According to the experts who appeared before the Working Group, the primary reason for the low chapter 11 confirmation rate is that the great majority of chapter 11 debtors lack any genuineprospect for reorganization, i.e. fundamentally, business viability is measured in terms of a consistent generation of cash revenue in excess of cash disbursed does not exist. Debtors are not required to make any showing of viability to file chapter 11 (and the Working Group does not propose the imposition of such a requirement). At the same time, a moribund business generally has little to lose by seeking relief in bankruptcy. By filing under chapter 11, the debtor gets the immediate benefit of the automatic stay, retains control of the business, and is under no requirement to pay creditors or file a plan promptly. Chapter 11 thus lures many small business debtors who have no realistic hope of confirming a plan. [ FN: " chapter 11 is more an intensive-care ward (or mortuary) than a healing potion for sick businesses. " Honorable Edith H. Jones, chapter 11: A Death Penalty for Debtor and Creditor Interests , 77 C ORNELL L. R EV . 1088 (1992).]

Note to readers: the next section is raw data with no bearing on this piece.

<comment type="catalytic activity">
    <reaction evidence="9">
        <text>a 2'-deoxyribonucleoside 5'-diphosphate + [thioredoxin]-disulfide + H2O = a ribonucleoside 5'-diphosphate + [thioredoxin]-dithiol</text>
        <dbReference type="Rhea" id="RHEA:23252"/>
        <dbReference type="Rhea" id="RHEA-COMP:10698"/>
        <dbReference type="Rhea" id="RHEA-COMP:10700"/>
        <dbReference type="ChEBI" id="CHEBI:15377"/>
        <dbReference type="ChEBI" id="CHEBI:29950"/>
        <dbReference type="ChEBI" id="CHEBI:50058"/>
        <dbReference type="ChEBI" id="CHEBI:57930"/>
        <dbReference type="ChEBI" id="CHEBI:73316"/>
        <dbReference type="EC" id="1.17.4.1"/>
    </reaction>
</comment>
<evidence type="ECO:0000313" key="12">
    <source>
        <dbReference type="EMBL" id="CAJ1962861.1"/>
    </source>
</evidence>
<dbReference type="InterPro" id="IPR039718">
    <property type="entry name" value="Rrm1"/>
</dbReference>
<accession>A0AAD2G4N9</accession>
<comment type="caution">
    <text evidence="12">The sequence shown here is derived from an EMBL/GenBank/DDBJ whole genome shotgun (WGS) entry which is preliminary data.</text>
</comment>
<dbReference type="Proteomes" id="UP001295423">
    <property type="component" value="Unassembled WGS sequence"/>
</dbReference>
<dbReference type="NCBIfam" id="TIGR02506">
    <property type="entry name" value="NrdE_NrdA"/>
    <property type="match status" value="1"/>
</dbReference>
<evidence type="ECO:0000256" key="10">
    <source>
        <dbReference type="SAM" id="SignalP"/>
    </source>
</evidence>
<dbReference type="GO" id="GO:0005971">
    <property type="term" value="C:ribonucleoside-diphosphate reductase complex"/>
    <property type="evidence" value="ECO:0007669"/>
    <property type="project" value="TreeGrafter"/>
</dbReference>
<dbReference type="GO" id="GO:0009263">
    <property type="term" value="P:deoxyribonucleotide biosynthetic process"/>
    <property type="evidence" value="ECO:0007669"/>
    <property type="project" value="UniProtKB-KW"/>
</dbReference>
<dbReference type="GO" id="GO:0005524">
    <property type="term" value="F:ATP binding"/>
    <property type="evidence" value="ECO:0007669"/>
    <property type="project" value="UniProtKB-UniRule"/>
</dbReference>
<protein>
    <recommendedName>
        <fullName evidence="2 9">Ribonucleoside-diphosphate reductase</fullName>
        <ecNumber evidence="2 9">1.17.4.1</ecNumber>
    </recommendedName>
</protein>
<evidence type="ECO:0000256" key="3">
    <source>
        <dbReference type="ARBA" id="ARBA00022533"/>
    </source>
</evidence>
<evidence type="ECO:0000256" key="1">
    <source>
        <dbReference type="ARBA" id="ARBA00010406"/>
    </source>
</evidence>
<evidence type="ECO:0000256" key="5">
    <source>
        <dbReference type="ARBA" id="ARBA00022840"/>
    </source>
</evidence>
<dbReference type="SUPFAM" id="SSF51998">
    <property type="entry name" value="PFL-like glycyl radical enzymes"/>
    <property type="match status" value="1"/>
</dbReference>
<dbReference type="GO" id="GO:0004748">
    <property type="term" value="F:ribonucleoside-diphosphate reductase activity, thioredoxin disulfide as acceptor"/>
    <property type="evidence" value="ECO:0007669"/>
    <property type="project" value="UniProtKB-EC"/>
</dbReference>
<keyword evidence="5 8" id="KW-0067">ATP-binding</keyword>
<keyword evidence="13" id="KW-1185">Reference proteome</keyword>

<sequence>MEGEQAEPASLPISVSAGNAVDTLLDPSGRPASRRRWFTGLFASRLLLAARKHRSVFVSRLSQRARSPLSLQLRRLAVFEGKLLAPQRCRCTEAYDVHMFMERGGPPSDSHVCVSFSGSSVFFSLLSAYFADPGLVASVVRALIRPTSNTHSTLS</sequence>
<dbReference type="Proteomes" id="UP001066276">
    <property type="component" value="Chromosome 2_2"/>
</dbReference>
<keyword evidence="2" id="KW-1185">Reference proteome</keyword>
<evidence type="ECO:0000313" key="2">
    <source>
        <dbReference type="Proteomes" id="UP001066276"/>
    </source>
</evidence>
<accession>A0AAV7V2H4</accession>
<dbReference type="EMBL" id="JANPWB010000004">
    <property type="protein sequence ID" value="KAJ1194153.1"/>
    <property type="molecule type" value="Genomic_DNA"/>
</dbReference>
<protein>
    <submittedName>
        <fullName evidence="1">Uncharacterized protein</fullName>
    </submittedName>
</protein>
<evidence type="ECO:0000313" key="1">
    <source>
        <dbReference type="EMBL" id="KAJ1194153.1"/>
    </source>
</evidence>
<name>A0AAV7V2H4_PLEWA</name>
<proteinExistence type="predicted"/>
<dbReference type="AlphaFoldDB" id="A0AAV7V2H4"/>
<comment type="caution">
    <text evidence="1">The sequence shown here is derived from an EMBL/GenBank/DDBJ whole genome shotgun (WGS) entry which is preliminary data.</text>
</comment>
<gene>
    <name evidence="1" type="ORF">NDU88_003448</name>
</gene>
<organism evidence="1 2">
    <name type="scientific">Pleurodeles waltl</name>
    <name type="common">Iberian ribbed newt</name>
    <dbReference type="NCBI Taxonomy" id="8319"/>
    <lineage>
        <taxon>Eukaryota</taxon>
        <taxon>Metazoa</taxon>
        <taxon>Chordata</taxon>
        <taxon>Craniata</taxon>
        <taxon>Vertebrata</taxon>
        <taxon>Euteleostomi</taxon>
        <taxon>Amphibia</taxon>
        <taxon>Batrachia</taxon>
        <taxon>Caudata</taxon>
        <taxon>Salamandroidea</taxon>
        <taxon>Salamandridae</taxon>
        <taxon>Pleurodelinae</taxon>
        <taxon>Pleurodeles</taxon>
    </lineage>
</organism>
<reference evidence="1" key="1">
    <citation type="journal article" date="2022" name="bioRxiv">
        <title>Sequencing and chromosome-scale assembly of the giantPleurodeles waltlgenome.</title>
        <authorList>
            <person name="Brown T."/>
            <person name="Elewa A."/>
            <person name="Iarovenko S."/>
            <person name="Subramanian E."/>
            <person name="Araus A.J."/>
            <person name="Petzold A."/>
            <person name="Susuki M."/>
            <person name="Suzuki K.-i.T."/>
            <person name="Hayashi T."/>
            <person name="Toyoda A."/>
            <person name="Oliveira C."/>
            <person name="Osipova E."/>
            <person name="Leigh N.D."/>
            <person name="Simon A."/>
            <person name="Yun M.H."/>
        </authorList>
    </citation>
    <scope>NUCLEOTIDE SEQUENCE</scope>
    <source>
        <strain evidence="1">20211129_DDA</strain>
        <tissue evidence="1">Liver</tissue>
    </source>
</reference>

Far too [frequently], counsel file a chapter 11 petition for a debtor, the business of which is in such straits and so incapable of recovery that the chapter 11 case is nothing more than a holding pattern before an inevitable conversion to chapter 7 or dismissal. Such a case serves no useful purpose and instead merely prolongs a painful process. Clients would be far better served if counsel examined the economic potential of the business before filing a petition to "rehabilitate" a moribund debtor. [ FN: 5 A SA S. H ERZOG & L AWRENCE P. K ING , C OLLIER B ANKRUPTCY P RACTICE G UIDE ô 84.02[1][d] (1992). As one bankruptcy judge has remarked in the context of one plan found to be unfeasible: Bankruptcy is perceived as a haven for wistfulness and the optimist ’ s valhalla where the atmosphere is conducive to fantasy and miraculous dreams of the phoenix arising from the ruins. Unfortunately, this Court is not held during the full moon, and while the rays of sunshine sometimes bring the warming rays of the sun, they more often also bring the bright light that makes transparent and evaporates the elaborate financial fantasies constructed of nothing more than the gossamer wings and of sophisticated tax legerdemain.In re Maxim Indus. Inc. , 22 B.R. 611, 613 (Bankr. D. Mass. 1982).]